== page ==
Views without a Room: Skies and Benton's close tonight



The days of high-altitude restaurants is over in Kansas City
  • The day of the high-altitude restaurant is over in Kansas City

You still press the "B" button on the express elevator in the lobby of the Westin Crown Center Hotel to get to the restaurant on the 19th floor.

That dining room has been, for the last 17 years, a steakhouse named after artist Thomas Hart Benton; there have been several incarnations of the name, most recently Benton's Prime Steakhouse. After tonight, the 12 signed Thomas Hart Benton prints that have hung in the venue for over two decades will return to their original owner (a trust that had the art on loan to the restaurant). More than a dozen longtime employees, including chefs, servers, bartenders and manager Brent Grider, will move on to other jobs in the two Crown Center hotels — the Westin and the former Hyatt — now both operated by Starwood Hotels & Resorts. Starwood will rebrand the Hyatt as a Sheraton Hotel in January.

Tomorrow morning, at 8 a.m., Grider — general manager of Benton's for the last four years — starts his new job as general manager of Milano, the Italian restaurant in the Crown Center complex. The Benton's head bartender moves downstairs to the Brasserie restaurant, which will become the only restaurant operating in a hotel that once boasted three of the snazziest dining rooms in the city: Benton's, the Brasserie, and Trader Vic's.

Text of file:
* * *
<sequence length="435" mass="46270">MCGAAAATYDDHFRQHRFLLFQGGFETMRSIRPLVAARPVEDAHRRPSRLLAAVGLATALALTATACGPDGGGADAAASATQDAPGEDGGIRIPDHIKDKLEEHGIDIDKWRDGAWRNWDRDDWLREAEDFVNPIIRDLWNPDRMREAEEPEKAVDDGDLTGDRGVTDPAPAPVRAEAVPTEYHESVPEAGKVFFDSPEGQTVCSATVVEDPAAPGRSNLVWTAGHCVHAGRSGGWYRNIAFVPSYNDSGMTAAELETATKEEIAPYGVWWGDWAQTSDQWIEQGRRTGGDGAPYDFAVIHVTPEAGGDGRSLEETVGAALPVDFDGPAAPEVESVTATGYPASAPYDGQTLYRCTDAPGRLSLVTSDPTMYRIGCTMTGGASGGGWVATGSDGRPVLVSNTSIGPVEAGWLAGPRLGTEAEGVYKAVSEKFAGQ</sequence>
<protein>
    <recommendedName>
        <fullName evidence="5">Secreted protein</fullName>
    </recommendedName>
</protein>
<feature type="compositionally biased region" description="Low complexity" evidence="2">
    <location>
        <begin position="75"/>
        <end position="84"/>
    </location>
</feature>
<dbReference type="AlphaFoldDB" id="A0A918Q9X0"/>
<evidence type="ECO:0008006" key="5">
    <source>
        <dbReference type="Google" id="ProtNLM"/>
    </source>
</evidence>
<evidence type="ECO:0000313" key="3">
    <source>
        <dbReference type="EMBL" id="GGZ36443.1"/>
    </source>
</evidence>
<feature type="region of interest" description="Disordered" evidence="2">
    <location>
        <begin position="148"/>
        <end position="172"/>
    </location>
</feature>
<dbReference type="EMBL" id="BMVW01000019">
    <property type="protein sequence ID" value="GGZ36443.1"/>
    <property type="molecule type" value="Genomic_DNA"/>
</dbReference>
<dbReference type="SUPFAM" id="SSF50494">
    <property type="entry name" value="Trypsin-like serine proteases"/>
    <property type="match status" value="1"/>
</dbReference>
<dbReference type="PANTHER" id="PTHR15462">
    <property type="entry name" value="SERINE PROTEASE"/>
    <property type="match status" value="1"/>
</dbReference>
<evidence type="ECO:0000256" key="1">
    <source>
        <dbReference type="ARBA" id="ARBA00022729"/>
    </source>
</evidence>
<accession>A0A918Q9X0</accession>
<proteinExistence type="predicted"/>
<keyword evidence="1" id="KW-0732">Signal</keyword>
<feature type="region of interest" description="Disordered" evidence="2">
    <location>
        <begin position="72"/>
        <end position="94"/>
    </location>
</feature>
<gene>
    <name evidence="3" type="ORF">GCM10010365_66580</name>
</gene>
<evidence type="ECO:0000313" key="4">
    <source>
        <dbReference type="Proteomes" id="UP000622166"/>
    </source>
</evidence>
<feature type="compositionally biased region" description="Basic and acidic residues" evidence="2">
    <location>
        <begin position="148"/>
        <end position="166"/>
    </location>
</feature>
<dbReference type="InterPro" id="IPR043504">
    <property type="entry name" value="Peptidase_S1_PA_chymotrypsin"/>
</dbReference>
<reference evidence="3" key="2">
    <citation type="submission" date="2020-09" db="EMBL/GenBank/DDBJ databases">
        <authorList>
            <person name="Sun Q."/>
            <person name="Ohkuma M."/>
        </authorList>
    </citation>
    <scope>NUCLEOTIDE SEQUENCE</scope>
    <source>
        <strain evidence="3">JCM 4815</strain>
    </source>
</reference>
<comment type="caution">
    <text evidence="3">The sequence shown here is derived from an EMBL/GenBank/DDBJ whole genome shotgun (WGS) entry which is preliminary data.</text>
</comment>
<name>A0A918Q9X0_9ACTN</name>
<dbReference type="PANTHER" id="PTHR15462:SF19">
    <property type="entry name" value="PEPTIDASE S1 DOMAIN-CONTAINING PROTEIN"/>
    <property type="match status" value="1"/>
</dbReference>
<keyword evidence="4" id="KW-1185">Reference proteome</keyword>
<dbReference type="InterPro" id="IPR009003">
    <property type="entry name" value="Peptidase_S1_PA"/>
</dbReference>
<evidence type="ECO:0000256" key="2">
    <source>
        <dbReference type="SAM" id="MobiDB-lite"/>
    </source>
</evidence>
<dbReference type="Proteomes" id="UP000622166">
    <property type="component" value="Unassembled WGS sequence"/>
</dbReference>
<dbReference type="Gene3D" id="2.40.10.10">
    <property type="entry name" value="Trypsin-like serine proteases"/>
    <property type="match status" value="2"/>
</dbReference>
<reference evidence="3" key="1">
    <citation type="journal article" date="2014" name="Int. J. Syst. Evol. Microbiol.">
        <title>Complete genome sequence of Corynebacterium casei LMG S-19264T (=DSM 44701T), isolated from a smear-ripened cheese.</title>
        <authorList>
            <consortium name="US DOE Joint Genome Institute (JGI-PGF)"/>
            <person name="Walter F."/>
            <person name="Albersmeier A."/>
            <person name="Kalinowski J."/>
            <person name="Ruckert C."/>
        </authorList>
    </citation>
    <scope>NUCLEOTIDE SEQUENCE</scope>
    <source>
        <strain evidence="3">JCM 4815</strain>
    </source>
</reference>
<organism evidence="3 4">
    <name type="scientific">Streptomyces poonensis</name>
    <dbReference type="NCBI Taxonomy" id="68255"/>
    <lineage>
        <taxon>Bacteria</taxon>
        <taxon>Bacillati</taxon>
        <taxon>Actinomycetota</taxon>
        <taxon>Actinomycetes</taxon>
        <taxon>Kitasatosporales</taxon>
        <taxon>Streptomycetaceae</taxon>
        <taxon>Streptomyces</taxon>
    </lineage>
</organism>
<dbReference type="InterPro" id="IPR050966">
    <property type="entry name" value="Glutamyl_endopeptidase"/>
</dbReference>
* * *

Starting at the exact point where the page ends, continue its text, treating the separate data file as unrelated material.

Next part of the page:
Today marks the end of an era.

"Skies and Benton's represent a bygone era," says John Martellaro, who was the Kansas City Star restaurant critic from 1990 to 1997 (he's currently director of media relations for Trozzolo Communications). "They were dining rooms, particularly Skies, that were much more about the place than the food."

Martellaro says the style of dining in the 1980s and early 1990s was very different from what more sophisticated patrons expect today: "Now people are much more excited about what's on the plate than the view or the decor."

Is the day of the special-occasion restaurant over? I asked Grider.

"It's a nationwide trend," Grider says, "that restaurants like Benton's and Skies are in decline. People want casual dining."

Tonight is a bittersweet finale for the Benton's employees, Two veterans of the dining room, Connie Drury (who started working at Benton's 32 years ago, when this room was still the Top of the Crown restaurant) and 28-year veteran Dana Austin, were too emotional to discuss the closing of the restaurant with Fat City. Both servers raced around the dining room in the late afternoon, setting tables and polishing glasses.

"They're upset, naturally, with this final night to say goodbye to their longtime regular customers," Grider says. "A lot of familiar faces are coming in tonight for the last night. These servers have known many of our regulars for years and developed relationships with them. They've been here for their anniversary dinners, birthdays and special occasions. I think there will be a lot of memories shared tonight."

Both Drury and Austin plan to remain with the company: Drury will move down to the Brasserie as dining-room supervisor, and Austin will follow Grider to Milano. "We've attempted to find the opportunity for different positions for most of our staff," Grider says.

Starwood plans to turn Benton's into a social catering and banquet space, Grider says. "I'm not sure what the plans are for the final design of the room."

The dining room has been sold-out for tonight's dinner for weeks," Grider says. "Most of the reservations are for regulars that have been dining here for years."

I wish I could be there, too.

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